Amnesty: Prisoners killed by Iran’s security forces during coronavirus protests

Dozens of Iranian prisoners are feared to have been killed by security forces after brutal force was used to put down protests over coronavirus fears. (File/Shutterstock)
Short Url
Updated 09 April 2020

Amnesty: Prisoners killed by Iran’s security forces during coronavirus protests

  • The protests were lethally repressed by prison officers and security officers, leading to the deaths
  • Authorities responded to demonstrations with live ammunition and tear gas, killing some 35 inmates and wounding hundreds of others

LONDON: Dozens of Iranian prisoners are feared to have been killed by security forces after brutal force was used to put down protests over fears related to coronavirus spreading in the country’s jails.
Thousands of inmates in at least eight Iranian prisons have recently taken part in protests as they fear being infected with COVID-19 in jails that are overcrowded, lack hygiene and have poor ventilation, Amnesty International reported on Thursday.
The protests were lethally repressed by prison officers and security officers, leading to the deaths.
Amnesty said in a press release that authorities responded with live ammunition and tear gas, killing some 35 inmates and wounding hundreds of others.
It added that security forces beat protesters in at least one prison, “possibly leading to the death of an inmate.”
Amnesty told Arab News: “Many of Iran’s prisons have unacceptable detention conditions, including overcrowding, poor ventilation, limited hot water, inadequate food, insufficient beds and insect infestations.
“They can therefore be highly susceptible to viral outbreaks. There is also often a lack access for prisoners to prompt medical assistance, medicines, adequate medical facilities, and hygiene and sanitary products.”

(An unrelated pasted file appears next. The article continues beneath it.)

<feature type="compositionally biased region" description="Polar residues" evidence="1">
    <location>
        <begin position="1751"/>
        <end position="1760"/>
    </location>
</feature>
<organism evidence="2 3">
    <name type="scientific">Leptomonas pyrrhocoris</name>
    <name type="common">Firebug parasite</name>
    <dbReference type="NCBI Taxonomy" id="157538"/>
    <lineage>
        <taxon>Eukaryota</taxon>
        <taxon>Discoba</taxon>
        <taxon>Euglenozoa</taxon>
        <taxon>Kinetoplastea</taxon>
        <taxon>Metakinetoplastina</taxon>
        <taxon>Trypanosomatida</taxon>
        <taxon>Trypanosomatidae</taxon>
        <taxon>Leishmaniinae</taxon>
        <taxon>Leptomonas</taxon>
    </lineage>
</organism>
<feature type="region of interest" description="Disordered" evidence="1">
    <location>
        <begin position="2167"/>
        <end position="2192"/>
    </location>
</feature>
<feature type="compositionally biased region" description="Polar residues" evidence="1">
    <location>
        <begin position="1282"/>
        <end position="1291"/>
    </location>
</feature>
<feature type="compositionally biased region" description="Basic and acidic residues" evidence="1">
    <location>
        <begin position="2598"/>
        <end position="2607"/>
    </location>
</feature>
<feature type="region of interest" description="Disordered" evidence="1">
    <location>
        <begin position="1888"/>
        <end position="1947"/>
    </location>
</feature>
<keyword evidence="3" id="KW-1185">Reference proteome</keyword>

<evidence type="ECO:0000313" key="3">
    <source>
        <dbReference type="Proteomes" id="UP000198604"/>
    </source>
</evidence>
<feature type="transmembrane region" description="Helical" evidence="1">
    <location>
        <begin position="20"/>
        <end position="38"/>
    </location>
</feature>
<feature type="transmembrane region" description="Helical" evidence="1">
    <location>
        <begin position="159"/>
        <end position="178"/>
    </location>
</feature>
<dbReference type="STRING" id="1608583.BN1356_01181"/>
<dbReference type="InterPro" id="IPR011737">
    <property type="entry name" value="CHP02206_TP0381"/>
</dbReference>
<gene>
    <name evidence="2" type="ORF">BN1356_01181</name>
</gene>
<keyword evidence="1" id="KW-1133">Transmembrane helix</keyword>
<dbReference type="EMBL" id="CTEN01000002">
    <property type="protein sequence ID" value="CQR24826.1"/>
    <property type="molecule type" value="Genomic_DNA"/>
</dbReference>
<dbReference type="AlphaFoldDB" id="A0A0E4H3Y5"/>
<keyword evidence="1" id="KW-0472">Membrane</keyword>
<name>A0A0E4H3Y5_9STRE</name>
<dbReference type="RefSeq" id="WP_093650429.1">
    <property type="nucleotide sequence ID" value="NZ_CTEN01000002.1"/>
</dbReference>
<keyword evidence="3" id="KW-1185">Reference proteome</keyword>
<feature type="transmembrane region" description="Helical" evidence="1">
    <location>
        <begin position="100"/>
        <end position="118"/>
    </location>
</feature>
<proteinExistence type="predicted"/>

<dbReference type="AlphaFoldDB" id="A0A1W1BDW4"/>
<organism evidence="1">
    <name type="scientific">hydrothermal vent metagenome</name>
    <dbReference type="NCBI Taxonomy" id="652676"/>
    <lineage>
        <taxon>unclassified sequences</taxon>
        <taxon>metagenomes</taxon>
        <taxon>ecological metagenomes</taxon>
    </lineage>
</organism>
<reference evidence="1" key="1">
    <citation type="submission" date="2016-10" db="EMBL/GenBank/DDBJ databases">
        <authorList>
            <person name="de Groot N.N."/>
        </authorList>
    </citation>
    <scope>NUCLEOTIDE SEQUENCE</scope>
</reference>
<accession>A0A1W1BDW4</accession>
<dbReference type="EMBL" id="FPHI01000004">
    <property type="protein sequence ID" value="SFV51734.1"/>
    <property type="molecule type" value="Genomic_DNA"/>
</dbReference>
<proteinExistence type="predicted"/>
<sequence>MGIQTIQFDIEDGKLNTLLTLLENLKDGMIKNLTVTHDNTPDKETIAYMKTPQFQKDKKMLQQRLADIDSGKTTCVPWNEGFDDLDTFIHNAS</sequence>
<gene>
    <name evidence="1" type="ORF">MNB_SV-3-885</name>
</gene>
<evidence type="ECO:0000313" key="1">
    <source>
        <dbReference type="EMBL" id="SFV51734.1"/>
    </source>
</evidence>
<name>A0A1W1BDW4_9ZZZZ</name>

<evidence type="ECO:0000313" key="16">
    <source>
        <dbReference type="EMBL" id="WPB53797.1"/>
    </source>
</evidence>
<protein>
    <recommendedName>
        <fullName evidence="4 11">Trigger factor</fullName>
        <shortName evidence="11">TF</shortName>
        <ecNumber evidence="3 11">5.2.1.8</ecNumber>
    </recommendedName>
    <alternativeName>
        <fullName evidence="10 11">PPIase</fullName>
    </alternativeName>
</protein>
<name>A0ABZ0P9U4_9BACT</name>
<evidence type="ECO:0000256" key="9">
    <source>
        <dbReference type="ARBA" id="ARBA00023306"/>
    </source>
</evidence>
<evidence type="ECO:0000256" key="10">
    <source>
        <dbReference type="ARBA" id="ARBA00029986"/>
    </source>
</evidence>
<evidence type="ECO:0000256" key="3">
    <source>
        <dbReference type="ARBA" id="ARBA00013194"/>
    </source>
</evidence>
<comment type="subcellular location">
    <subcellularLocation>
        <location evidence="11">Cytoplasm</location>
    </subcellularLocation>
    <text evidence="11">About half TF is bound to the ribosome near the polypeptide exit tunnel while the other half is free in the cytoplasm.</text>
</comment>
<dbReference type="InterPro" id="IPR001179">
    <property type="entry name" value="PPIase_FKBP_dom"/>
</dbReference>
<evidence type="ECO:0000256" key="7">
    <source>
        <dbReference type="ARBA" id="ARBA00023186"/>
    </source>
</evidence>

Diana Eltahawy, Amnesty’s deputy regional director for the Middle East and North Africa, called the Iranian authorities’ response to the prison demonstrations “abhorrent,” and said “an independent investigation into the torture and deaths in custody is urgently needed.”
She added: “It is abhorrent that instead of responding to prisoners’ legitimate demands to be protected from COVID-19, Iranian authorities have yet again resorted to killing people to silence their concerns.
“Security forces must be instructed to immediately cease the use of unlawful lethal force, and to refrain from punishing prisoners calling for their right to health.”
Amnesty told Arab News: “We have seen reports that prisoners who have displayed COVID-19 symptoms are not being tested and are often being treated in the medical care facilities of prisons, which do not have specialist facilities to deal with the virus.”
It said although the authorities have announced inmates being released, prisoners of conscience remain jailed and are treated with contempt.
“Hundreds of prisoners of conscience, including human rights lawyers, workers’ rights activists, anti-death penalty campaigners and those jailed simply for their religious beliefs … are languishing in prison solely for peacefully exercising their rights,” Amnesty added.
“Some have health issues which they have either developed in prison or which have exacerbated in detention. Many of them have been denied adequate health care because the Iranian authorities routinely deny access to adequate medical care as a secondary punishment to these individuals.”
Amnesty urged the authorities to release prisoners of conscience, along with people in pre-trial detention and those most at risk from the virus.
Iran, one of the countries worst-hit by the pandemic, on Thursday reported 117 new COVID-19 deaths, bringing the total number of fatalities to 4,110. It also declared 1,634 new cases of the virus, taking the total number of cases to 66,220.